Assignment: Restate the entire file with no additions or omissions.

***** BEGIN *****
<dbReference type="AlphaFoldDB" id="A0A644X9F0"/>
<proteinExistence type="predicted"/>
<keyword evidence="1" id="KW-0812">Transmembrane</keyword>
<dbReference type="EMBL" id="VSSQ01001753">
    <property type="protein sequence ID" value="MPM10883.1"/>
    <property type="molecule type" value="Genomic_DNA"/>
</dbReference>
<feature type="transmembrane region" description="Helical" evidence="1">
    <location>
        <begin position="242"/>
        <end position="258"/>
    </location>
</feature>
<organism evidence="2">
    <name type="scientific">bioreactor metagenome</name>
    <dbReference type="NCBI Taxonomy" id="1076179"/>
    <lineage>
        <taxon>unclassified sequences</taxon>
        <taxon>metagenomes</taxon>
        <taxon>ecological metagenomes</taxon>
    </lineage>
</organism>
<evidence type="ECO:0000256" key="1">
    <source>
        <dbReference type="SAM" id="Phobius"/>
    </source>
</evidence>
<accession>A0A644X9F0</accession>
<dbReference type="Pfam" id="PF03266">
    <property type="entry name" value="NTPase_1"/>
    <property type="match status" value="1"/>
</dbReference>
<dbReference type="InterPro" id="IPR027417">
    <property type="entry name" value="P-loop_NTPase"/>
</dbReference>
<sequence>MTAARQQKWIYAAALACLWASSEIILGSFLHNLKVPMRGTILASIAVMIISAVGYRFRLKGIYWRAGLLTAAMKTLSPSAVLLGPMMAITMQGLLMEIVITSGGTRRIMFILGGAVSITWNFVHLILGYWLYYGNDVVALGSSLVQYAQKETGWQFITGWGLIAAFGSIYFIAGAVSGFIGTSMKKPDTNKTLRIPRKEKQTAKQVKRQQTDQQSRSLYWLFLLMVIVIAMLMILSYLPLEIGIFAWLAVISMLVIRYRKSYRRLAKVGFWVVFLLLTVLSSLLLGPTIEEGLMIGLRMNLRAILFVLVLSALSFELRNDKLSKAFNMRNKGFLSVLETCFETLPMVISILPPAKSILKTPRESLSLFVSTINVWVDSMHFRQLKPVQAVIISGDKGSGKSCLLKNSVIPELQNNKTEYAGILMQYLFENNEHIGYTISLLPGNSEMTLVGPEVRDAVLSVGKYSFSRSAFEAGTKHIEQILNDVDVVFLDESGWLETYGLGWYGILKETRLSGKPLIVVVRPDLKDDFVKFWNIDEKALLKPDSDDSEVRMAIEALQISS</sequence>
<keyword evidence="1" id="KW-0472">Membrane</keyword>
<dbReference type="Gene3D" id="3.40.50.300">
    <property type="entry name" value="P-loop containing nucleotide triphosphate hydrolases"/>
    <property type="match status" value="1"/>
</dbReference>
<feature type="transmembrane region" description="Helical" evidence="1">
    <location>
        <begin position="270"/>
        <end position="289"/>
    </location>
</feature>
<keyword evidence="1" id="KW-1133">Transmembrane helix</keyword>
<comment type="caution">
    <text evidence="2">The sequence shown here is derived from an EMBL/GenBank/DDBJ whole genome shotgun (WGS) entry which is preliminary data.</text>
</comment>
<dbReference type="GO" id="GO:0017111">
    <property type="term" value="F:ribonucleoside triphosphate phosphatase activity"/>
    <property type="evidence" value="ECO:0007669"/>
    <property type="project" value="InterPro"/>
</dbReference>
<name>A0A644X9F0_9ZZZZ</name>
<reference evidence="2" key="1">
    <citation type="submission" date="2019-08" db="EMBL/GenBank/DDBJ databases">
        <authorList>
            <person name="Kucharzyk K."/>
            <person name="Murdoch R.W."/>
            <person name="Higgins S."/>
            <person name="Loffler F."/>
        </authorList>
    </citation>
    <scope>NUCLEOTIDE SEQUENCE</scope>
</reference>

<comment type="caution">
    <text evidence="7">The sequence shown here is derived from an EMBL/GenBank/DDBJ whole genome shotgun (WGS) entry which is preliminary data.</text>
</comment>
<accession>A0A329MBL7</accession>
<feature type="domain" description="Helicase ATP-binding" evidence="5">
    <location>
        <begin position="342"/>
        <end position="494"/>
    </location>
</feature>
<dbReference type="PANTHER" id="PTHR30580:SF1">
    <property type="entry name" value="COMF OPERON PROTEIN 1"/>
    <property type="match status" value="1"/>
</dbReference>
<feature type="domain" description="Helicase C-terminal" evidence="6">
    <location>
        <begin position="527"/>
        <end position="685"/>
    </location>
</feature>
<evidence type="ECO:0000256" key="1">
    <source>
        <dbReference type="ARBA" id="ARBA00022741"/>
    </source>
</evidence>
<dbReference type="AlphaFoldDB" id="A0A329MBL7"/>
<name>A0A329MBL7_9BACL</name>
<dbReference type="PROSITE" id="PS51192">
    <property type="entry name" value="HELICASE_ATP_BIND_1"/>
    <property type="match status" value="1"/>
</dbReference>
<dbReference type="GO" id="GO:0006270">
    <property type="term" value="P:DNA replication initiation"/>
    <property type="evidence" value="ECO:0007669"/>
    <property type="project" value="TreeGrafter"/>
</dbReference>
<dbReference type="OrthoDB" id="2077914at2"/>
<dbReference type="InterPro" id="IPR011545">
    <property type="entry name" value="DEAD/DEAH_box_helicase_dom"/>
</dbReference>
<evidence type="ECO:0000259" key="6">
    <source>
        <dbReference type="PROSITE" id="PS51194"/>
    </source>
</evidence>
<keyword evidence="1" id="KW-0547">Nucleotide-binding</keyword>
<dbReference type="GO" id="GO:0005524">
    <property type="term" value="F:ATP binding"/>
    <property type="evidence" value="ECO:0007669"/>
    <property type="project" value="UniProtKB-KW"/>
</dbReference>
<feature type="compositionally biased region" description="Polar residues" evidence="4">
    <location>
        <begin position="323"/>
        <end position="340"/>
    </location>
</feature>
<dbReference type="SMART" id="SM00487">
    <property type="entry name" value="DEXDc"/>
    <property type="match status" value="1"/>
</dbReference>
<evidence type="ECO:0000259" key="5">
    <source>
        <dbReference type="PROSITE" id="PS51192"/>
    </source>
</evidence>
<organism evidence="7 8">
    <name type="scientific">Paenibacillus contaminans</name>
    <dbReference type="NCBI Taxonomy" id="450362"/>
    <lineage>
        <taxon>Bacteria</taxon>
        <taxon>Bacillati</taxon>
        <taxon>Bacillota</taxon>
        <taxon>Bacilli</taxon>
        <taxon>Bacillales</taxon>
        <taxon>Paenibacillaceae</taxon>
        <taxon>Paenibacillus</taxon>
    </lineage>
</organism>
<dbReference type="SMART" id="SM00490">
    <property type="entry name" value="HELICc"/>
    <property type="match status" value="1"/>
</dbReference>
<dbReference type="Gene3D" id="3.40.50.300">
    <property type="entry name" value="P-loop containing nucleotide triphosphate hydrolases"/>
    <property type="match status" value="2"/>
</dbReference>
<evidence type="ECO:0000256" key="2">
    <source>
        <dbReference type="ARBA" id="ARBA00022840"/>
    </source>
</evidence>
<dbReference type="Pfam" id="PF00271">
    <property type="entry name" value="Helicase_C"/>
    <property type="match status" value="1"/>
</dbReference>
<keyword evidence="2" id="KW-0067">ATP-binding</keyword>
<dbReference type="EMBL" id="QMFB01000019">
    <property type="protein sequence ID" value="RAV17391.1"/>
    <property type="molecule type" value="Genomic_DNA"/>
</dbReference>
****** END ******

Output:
<dbReference type="AlphaFoldDB" id="A0A644X9F0"/>
<proteinExistence type="predicted"/>
<keyword evidence="1" id="KW-0812">Transmembrane</keyword>
<dbReference type="EMBL" id="VSSQ01001753">
    <property type="protein sequence ID" value="MPM10883.1"/>
    <property type="molecule type" value="Genomic_DNA"/>
</dbReference>
<feature type="transmembrane region" description="Helical" evidence="1">
    <location>
        <begin position="242"/>
        <end position="258"/>
    </location>
</feature>
<organism evidence="2">
    <name type="scientific">bioreactor metagenome</name>
    <dbReference type="NCBI Taxonomy" id="1076179"/>
    <lineage>
        <taxon>unclassified sequences</taxon>
        <taxon>metagenomes</taxon>
        <taxon>ecological metagenomes</taxon>
    </lineage>
</organism>
<evidence type="ECO:0000256" key="1">
    <source>
        <dbReference type="SAM" id="Phobius"/>
    </source>
</evidence>
<accession>A0A644X9F0</accession>
<dbReference type="Pfam" id="PF03266">
    <property type="entry name" value="NTPase_1"/>
    <property type="match status" value="1"/>
</dbReference>
<dbReference type="InterPro" id="IPR027417">
    <property type="entry name" value="P-loop_NTPase"/>
</dbReference>
<sequence>MTAARQQKWIYAAALACLWASSEIILGSFLHNLKVPMRGTILASIAVMIISAVGYRFRLKGIYWRAGLLTAAMKTLSPSAVLLGPMMAITMQGLLMEIVITSGGTRRIMFILGGAVSITWNFVHLILGYWLYYGNDVVALGSSLVQYAQKETGWQFITGWGLIAAFGSIYFIAGAVSGFIGTSMKKPDTNKTLRIPRKEKQTAKQVKRQQTDQQSRSLYWLFLLMVIVIAMLMILSYLPLEIGIFAWLAVISMLVIRYRKSYRRLAKVGFWVVFLLLTVLSSLLLGPTIEEGLMIGLRMNLRAILFVLVLSALSFELRNDKLSKAFNMRNKGFLSVLETCFETLPMVISILPPAKSILKTPRESLSLFVSTINVWVDSMHFRQLKPVQAVIISGDKGSGKSCLLKNSVIPELQNNKTEYAGILMQYLFENNEHIGYTISLLPGNSEMTLVGPEVRDAVLSVGKYSFSRSAFEAGTKHIEQILNDVDVVFLDESGWLETYGLGWYGILKETRLSGKPLIVVVRPDLKDDFVKFWNIDEKALLKPDSDDSEVRMAIEALQISS</sequence>
<keyword evidence="1" id="KW-0472">Membrane</keyword>
<dbReference type="Gene3D" id="3.40.50.300">
    <property type="entry name" value="P-loop containing nucleotide triphosphate hydrolases"/>
    <property type="match status" value="1"/>
</dbReference>
<feature type="transmembrane region" description="Helical" evidence="1">
    <location>
        <begin position="270"/>
        <end position="289"/>
    </location>
</feature>
<keyword evidence="1" id="KW-1133">Transmembrane helix</keyword>
<comment type="caution">
    <text evidence="2">The sequence shown here is derived from an EMBL/GenBank/DDBJ whole genome shotgun (WGS) entry which is preliminary data.</text>
</comment>
<dbReference type="GO" id="GO:0017111">
    <property type="term" value="F:ribonucleoside triphosphate phosphatase activity"/>
    <property type="evidence" value="ECO:0007669"/>
    <property type="project" value="InterPro"/>
</dbReference>
<name>A0A644X9F0_9ZZZZ</name>
<reference evidence="2" key="1">
    <citation type="submission" date="2019-08" db="EMBL/GenBank/DDBJ databases">
        <authorList>
            <person name="Kucharzyk K."/>
            <person name="Murdoch R.W."/>
            <person name="Higgins S."/>
            <person name="Loffler F."/>
        </authorList>
    </citation>
    <scope>NUCLEOTIDE SEQUENCE</scope>
</reference>

<comment type="caution">
    <text evidence="7">The sequence shown here is derived from an EMBL/GenBank/DDBJ whole genome shotgun (WGS) entry which is preliminary data.</text>
</comment>
<accession>A0A329MBL7</accession>
<feature type="domain" description="Helicase ATP-binding" evidence="5">
    <location>
        <begin position="342"/>
        <end position="494"/>
    </location>
</feature>
<dbReference type="PANTHER" id="PTHR30580:SF1">
    <property type="entry name" value="COMF OPERON PROTEIN 1"/>
    <property type="match status" value="1"/>
</dbReference>
<feature type="domain" description="Helicase C-terminal" evidence="6">
    <location>
        <begin position="527"/>
        <end position="685"/>
    </location>
</feature>
<evidence type="ECO:0000256" key="1">
    <source>
        <dbReference type="ARBA" id="ARBA00022741"/>
    </source>
</evidence>
<dbReference type="AlphaFoldDB" id="A0A329MBL7"/>
<name>A0A329MBL7_9BACL</name>
<dbReference type="PROSITE" id="PS51192">
    <property type="entry name" value="HELICASE_ATP_BIND_1"/>
    <property type="match status" value="1"/>
</dbReference>
<dbReference type="GO" id="GO:0006270">
    <property type="term" value="P:DNA replication initiation"/>
    <property type="evidence" value="ECO:0007669"/>
    <property type="project" value="TreeGrafter"/>
</dbReference>
<dbReference type="OrthoDB" id="2077914at2"/>
<dbReference type="InterPro" id="IPR011545">
    <property type="entry name" value="DEAD/DEAH_box_helicase_dom"/>
</dbReference>
<evidence type="ECO:0000259" key="6">
    <source>
        <dbReference type="PROSITE" id="PS51194"/>
    </source>
</evidence>
<keyword evidence="1" id="KW-0547">Nucleotide-binding</keyword>
<dbReference type="GO" id="GO:0005524">
    <property type="term" value="F:ATP binding"/>
    <property type="evidence" value="ECO:0007669"/>
    <property type="project" value="UniProtKB-KW"/>
</dbReference>
<feature type="compositionally biased region" description="Polar residues" evidence="4">
    <location>
        <begin position="323"/>
        <end position="340"/>
    </location>
</feature>
<dbReference type="SMART" id="SM00487">
    <property type="entry name" value="DEXDc"/>
    <property type="match status" value="1"/>
</dbReference>
<evidence type="ECO:0000259" key="5">
    <source>
        <dbReference type="PROSITE" id="PS51192"/>
    </source>
</evidence>
<organism evidence="7 8">
    <name type="scientific">Paenibacillus contaminans</name>
    <dbReference type="NCBI Taxonomy" id="450362"/>
    <lineage>
        <taxon>Bacteria</taxon>
        <taxon>Bacillati</taxon>
        <taxon>Bacillota</taxon>
        <taxon>Bacilli</taxon>
        <taxon>Bacillales</taxon>
        <taxon>Paenibacillaceae</taxon>
        <taxon>Paenibacillus</taxon>
    </lineage>
</organism>
<dbReference type="SMART" id="SM00490">
    <property type="entry name" value="HELICc"/>
    <property type="match status" value="1"/>
</dbReference>
<dbReference type="Gene3D" id="3.40.50.300">
    <property type="entry name" value="P-loop containing nucleotide triphosphate hydrolases"/>
    <property type="match status" value="2"/>
</dbReference>
<evidence type="ECO:0000256" key="2">
    <source>
        <dbReference type="ARBA" id="ARBA00022840"/>
    </source>
</evidence>
<dbReference type="Pfam" id="PF00271">
    <property type="entry name" value="Helicase_C"/>
    <property type="match status" value="1"/>
</dbReference>
<keyword evidence="2" id="KW-0067">ATP-binding</keyword>
<dbReference type="EMBL" id="QMFB01000019">
    <property type="protein sequence ID" value="RAV17391.1"/>
    <property type="molecule type" value="Genomic_DNA"/>
</dbReference>